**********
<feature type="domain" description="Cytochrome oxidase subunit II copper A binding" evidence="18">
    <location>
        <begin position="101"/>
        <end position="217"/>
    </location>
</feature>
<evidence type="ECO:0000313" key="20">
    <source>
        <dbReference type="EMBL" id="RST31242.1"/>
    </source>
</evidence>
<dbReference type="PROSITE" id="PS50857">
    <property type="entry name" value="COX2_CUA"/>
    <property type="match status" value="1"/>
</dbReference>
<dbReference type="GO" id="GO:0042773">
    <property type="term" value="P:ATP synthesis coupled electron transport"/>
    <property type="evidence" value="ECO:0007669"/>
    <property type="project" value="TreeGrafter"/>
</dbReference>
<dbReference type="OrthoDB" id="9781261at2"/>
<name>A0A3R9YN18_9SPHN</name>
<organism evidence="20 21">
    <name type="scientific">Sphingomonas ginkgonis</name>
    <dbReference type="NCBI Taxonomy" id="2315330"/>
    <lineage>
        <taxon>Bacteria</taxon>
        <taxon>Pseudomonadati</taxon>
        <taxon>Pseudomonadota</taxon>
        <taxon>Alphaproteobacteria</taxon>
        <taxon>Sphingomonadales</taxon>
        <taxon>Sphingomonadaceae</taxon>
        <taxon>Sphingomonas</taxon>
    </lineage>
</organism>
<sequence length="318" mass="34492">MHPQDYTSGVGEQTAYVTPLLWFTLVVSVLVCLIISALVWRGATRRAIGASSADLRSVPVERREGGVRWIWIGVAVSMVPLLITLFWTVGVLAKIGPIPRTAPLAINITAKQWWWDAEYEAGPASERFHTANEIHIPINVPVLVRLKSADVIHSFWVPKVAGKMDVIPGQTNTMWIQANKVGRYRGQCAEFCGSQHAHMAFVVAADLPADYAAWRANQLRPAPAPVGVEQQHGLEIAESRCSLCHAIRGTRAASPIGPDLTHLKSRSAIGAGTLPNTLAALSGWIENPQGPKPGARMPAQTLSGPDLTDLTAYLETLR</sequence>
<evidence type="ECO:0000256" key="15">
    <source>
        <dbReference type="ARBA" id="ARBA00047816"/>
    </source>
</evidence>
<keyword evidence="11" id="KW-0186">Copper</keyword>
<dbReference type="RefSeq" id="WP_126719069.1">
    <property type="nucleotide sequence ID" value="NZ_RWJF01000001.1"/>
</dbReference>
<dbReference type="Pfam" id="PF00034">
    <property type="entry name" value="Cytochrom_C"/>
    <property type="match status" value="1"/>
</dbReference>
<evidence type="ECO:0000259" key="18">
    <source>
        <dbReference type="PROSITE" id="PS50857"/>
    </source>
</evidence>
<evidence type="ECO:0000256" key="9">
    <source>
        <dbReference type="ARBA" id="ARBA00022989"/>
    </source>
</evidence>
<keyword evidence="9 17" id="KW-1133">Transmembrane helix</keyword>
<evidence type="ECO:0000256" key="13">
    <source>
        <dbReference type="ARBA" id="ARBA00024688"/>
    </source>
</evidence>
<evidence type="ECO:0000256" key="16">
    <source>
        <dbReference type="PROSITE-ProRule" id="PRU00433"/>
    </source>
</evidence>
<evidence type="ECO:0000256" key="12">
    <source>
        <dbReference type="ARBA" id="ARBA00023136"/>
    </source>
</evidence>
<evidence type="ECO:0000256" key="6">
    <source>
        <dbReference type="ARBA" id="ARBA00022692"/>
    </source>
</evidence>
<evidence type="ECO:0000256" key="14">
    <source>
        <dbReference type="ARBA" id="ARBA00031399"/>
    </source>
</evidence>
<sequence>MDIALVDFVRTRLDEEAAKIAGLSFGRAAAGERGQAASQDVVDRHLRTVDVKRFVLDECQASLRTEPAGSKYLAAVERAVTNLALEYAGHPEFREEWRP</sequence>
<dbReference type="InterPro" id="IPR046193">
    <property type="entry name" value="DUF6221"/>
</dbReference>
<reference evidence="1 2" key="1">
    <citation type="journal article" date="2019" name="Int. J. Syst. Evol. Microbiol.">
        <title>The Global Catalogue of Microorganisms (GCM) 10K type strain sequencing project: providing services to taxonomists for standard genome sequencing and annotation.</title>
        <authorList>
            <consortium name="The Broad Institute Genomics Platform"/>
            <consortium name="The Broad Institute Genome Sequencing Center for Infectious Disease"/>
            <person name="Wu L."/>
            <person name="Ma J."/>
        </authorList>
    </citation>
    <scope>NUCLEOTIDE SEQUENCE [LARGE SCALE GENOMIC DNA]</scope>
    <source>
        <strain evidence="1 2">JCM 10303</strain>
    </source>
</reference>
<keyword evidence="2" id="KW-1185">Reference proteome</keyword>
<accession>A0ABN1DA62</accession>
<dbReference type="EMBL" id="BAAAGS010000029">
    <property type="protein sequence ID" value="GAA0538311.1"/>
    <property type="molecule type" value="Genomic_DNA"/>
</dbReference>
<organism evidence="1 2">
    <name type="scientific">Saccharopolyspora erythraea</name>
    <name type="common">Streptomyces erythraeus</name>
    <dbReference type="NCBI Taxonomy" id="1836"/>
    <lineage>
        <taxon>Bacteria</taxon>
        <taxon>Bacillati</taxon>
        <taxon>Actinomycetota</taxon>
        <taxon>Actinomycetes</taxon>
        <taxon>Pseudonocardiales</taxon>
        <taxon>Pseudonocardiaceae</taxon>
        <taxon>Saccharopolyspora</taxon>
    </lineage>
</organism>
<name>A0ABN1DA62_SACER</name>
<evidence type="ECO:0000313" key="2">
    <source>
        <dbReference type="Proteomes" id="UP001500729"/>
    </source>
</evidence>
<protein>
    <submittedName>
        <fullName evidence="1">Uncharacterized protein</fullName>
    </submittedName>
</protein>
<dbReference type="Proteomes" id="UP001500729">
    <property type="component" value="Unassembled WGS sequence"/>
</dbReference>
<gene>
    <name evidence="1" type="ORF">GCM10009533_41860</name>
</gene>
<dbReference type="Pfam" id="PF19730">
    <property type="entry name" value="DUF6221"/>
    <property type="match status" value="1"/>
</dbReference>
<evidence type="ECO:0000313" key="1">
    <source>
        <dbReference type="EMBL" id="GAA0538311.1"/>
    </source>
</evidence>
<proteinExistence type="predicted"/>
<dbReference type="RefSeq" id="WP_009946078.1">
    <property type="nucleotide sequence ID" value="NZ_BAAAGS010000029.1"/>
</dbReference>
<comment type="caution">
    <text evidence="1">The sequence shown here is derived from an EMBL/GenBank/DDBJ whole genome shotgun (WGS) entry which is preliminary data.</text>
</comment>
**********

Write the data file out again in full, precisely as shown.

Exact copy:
<feature type="domain" description="Cytochrome oxidase subunit II copper A binding" evidence="18">
    <location>
        <begin position="101"/>
        <end position="217"/>
    </location>
</feature>
<evidence type="ECO:0000313" key="20">
    <source>
        <dbReference type="EMBL" id="RST31242.1"/>
    </source>
</evidence>
<dbReference type="PROSITE" id="PS50857">
    <property type="entry name" value="COX2_CUA"/>
    <property type="match status" value="1"/>
</dbReference>
<dbReference type="GO" id="GO:0042773">
    <property type="term" value="P:ATP synthesis coupled electron transport"/>
    <property type="evidence" value="ECO:0007669"/>
    <property type="project" value="TreeGrafter"/>
</dbReference>
<dbReference type="OrthoDB" id="9781261at2"/>
<name>A0A3R9YN18_9SPHN</name>
<organism evidence="20 21">
    <name type="scientific">Sphingomonas ginkgonis</name>
    <dbReference type="NCBI Taxonomy" id="2315330"/>
    <lineage>
        <taxon>Bacteria</taxon>
        <taxon>Pseudomonadati</taxon>
        <taxon>Pseudomonadota</taxon>
        <taxon>Alphaproteobacteria</taxon>
        <taxon>Sphingomonadales</taxon>
        <taxon>Sphingomonadaceae</taxon>
        <taxon>Sphingomonas</taxon>
    </lineage>
</organism>
<sequence length="318" mass="34492">MHPQDYTSGVGEQTAYVTPLLWFTLVVSVLVCLIISALVWRGATRRAIGASSADLRSVPVERREGGVRWIWIGVAVSMVPLLITLFWTVGVLAKIGPIPRTAPLAINITAKQWWWDAEYEAGPASERFHTANEIHIPINVPVLVRLKSADVIHSFWVPKVAGKMDVIPGQTNTMWIQANKVGRYRGQCAEFCGSQHAHMAFVVAADLPADYAAWRANQLRPAPAPVGVEQQHGLEIAESRCSLCHAIRGTRAASPIGPDLTHLKSRSAIGAGTLPNTLAALSGWIENPQGPKPGARMPAQTLSGPDLTDLTAYLETLR</sequence>
<evidence type="ECO:0000256" key="15">
    <source>
        <dbReference type="ARBA" id="ARBA00047816"/>
    </source>
</evidence>
<keyword evidence="11" id="KW-0186">Copper</keyword>
<dbReference type="RefSeq" id="WP_126719069.1">
    <property type="nucleotide sequence ID" value="NZ_RWJF01000001.1"/>
</dbReference>
<dbReference type="Pfam" id="PF00034">
    <property type="entry name" value="Cytochrom_C"/>
    <property type="match status" value="1"/>
</dbReference>
<evidence type="ECO:0000259" key="18">
    <source>
        <dbReference type="PROSITE" id="PS50857"/>
    </source>
</evidence>
<evidence type="ECO:0000256" key="9">
    <source>
        <dbReference type="ARBA" id="ARBA00022989"/>
    </source>
</evidence>
<keyword evidence="9 17" id="KW-1133">Transmembrane helix</keyword>
<evidence type="ECO:0000256" key="13">
    <source>
        <dbReference type="ARBA" id="ARBA00024688"/>
    </source>
</evidence>
<evidence type="ECO:0000256" key="16">
    <source>
        <dbReference type="PROSITE-ProRule" id="PRU00433"/>
    </source>
</evidence>
<evidence type="ECO:0000256" key="12">
    <source>
        <dbReference type="ARBA" id="ARBA00023136"/>
    </source>
</evidence>
<evidence type="ECO:0000256" key="6">
    <source>
        <dbReference type="ARBA" id="ARBA00022692"/>
    </source>
</evidence>
<evidence type="ECO:0000256" key="14">
    <source>
        <dbReference type="ARBA" id="ARBA00031399"/>
    </source>
</evidence>
<sequence>MDIALVDFVRTRLDEEAAKIAGLSFGRAAAGERGQAASQDVVDRHLRTVDVKRFVLDECQASLRTEPAGSKYLAAVERAVTNLALEYAGHPEFREEWRP</sequence>
<dbReference type="InterPro" id="IPR046193">
    <property type="entry name" value="DUF6221"/>
</dbReference>
<reference evidence="1 2" key="1">
    <citation type="journal article" date="2019" name="Int. J. Syst. Evol. Microbiol.">
        <title>The Global Catalogue of Microorganisms (GCM) 10K type strain sequencing project: providing services to taxonomists for standard genome sequencing and annotation.</title>
        <authorList>
            <consortium name="The Broad Institute Genomics Platform"/>
            <consortium name="The Broad Institute Genome Sequencing Center for Infectious Disease"/>
            <person name="Wu L."/>
            <person name="Ma J."/>
        </authorList>
    </citation>
    <scope>NUCLEOTIDE SEQUENCE [LARGE SCALE GENOMIC DNA]</scope>
    <source>
        <strain evidence="1 2">JCM 10303</strain>
    </source>
</reference>
<keyword evidence="2" id="KW-1185">Reference proteome</keyword>
<accession>A0ABN1DA62</accession>
<dbReference type="EMBL" id="BAAAGS010000029">
    <property type="protein sequence ID" value="GAA0538311.1"/>
    <property type="molecule type" value="Genomic_DNA"/>
</dbReference>
<organism evidence="1 2">
    <name type="scientific">Saccharopolyspora erythraea</name>
    <name type="common">Streptomyces erythraeus</name>
    <dbReference type="NCBI Taxonomy" id="1836"/>
    <lineage>
        <taxon>Bacteria</taxon>
        <taxon>Bacillati</taxon>
        <taxon>Actinomycetota</taxon>
        <taxon>Actinomycetes</taxon>
        <taxon>Pseudonocardiales</taxon>
        <taxon>Pseudonocardiaceae</taxon>
        <taxon>Saccharopolyspora</taxon>
    </lineage>
</organism>
<name>A0ABN1DA62_SACER</name>
<evidence type="ECO:0000313" key="2">
    <source>
        <dbReference type="Proteomes" id="UP001500729"/>
    </source>
</evidence>
<protein>
    <submittedName>
        <fullName evidence="1">Uncharacterized protein</fullName>
    </submittedName>
</protein>
<dbReference type="Proteomes" id="UP001500729">
    <property type="component" value="Unassembled WGS sequence"/>
</dbReference>
<gene>
    <name evidence="1" type="ORF">GCM10009533_41860</name>
</gene>
<dbReference type="Pfam" id="PF19730">
    <property type="entry name" value="DUF6221"/>
    <property type="match status" value="1"/>
</dbReference>
<evidence type="ECO:0000313" key="1">
    <source>
        <dbReference type="EMBL" id="GAA0538311.1"/>
    </source>
</evidence>
<proteinExistence type="predicted"/>
<dbReference type="RefSeq" id="WP_009946078.1">
    <property type="nucleotide sequence ID" value="NZ_BAAAGS010000029.1"/>
</dbReference>
<comment type="caution">
    <text evidence="1">The sequence shown here is derived from an EMBL/GenBank/DDBJ whole genome shotgun (WGS) entry which is preliminary data.</text>
</comment>